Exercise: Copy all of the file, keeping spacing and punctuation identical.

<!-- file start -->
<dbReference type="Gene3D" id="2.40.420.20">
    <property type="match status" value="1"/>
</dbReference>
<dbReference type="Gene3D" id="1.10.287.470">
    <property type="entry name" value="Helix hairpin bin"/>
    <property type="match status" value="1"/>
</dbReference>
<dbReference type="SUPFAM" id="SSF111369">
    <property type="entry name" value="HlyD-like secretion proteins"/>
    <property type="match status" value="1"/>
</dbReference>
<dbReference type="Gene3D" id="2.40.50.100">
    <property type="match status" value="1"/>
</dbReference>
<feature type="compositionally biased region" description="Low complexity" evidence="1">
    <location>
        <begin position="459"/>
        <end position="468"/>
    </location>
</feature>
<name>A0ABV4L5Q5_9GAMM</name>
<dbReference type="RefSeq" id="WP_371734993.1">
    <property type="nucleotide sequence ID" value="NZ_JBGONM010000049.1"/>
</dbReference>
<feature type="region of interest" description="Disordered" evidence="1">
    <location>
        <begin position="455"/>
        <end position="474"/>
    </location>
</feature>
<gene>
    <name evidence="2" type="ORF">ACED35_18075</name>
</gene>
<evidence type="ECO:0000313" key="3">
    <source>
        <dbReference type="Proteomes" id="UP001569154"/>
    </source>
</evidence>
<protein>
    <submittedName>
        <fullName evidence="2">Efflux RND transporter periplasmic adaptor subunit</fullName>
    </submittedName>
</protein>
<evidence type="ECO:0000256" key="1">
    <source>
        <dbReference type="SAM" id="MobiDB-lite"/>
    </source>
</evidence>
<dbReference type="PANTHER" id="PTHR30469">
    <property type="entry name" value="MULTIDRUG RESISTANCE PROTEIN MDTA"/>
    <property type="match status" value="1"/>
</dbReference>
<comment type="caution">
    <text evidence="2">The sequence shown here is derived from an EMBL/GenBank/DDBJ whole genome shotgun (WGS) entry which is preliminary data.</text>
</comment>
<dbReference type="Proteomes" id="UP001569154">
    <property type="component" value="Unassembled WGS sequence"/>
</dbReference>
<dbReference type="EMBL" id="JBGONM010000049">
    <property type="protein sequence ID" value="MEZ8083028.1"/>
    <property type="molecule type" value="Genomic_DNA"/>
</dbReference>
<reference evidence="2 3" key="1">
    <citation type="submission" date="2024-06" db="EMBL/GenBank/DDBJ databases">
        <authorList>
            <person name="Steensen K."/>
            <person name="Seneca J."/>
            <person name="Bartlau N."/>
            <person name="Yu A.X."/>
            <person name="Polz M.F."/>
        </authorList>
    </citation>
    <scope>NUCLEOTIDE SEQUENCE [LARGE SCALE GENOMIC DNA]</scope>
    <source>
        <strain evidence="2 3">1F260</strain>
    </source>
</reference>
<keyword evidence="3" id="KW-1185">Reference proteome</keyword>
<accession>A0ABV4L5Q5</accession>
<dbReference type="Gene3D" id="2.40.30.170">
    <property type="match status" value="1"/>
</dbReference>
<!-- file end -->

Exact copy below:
<dbReference type="Gene3D" id="2.40.420.20">
    <property type="match status" value="1"/>
</dbReference>
<dbReference type="Gene3D" id="1.10.287.470">
    <property type="entry name" value="Helix hairpin bin"/>
    <property type="match status" value="1"/>
</dbReference>
<dbReference type="SUPFAM" id="SSF111369">
    <property type="entry name" value="HlyD-like secretion proteins"/>
    <property type="match status" value="1"/>
</dbReference>
<dbReference type="Gene3D" id="2.40.50.100">
    <property type="match status" value="1"/>
</dbReference>
<feature type="compositionally biased region" description="Low complexity" evidence="1">
    <location>
        <begin position="459"/>
        <end position="468"/>
    </location>
</feature>
<name>A0ABV4L5Q5_9GAMM</name>
<dbReference type="RefSeq" id="WP_371734993.1">
    <property type="nucleotide sequence ID" value="NZ_JBGONM010000049.1"/>
</dbReference>
<feature type="region of interest" description="Disordered" evidence="1">
    <location>
        <begin position="455"/>
        <end position="474"/>
    </location>
</feature>
<gene>
    <name evidence="2" type="ORF">ACED35_18075</name>
</gene>
<evidence type="ECO:0000313" key="3">
    <source>
        <dbReference type="Proteomes" id="UP001569154"/>
    </source>
</evidence>
<protein>
    <submittedName>
        <fullName evidence="2">Efflux RND transporter periplasmic adaptor subunit</fullName>
    </submittedName>
</protein>
<evidence type="ECO:0000256" key="1">
    <source>
        <dbReference type="SAM" id="MobiDB-lite"/>
    </source>
</evidence>
<dbReference type="PANTHER" id="PTHR30469">
    <property type="entry name" value="MULTIDRUG RESISTANCE PROTEIN MDTA"/>
    <property type="match status" value="1"/>
</dbReference>
<comment type="caution">
    <text evidence="2">The sequence shown here is derived from an EMBL/GenBank/DDBJ whole genome shotgun (WGS) entry which is preliminary data.</text>
</comment>
<dbReference type="Proteomes" id="UP001569154">
    <property type="component" value="Unassembled WGS sequence"/>
</dbReference>
<dbReference type="EMBL" id="JBGONM010000049">
    <property type="protein sequence ID" value="MEZ8083028.1"/>
    <property type="molecule type" value="Genomic_DNA"/>
</dbReference>
<reference evidence="2 3" key="1">
    <citation type="submission" date="2024-06" db="EMBL/GenBank/DDBJ databases">
        <authorList>
            <person name="Steensen K."/>
            <person name="Seneca J."/>
            <person name="Bartlau N."/>
            <person name="Yu A.X."/>
            <person name="Polz M.F."/>
        </authorList>
    </citation>
    <scope>NUCLEOTIDE SEQUENCE [LARGE SCALE GENOMIC DNA]</scope>
    <source>
        <strain evidence="2 3">1F260</strain>
    </source>
</reference>
<keyword evidence="3" id="KW-1185">Reference proteome</keyword>
<accession>A0ABV4L5Q5</accession>
<dbReference type="Gene3D" id="2.40.30.170">
    <property type="match status" value="1"/>
</dbReference>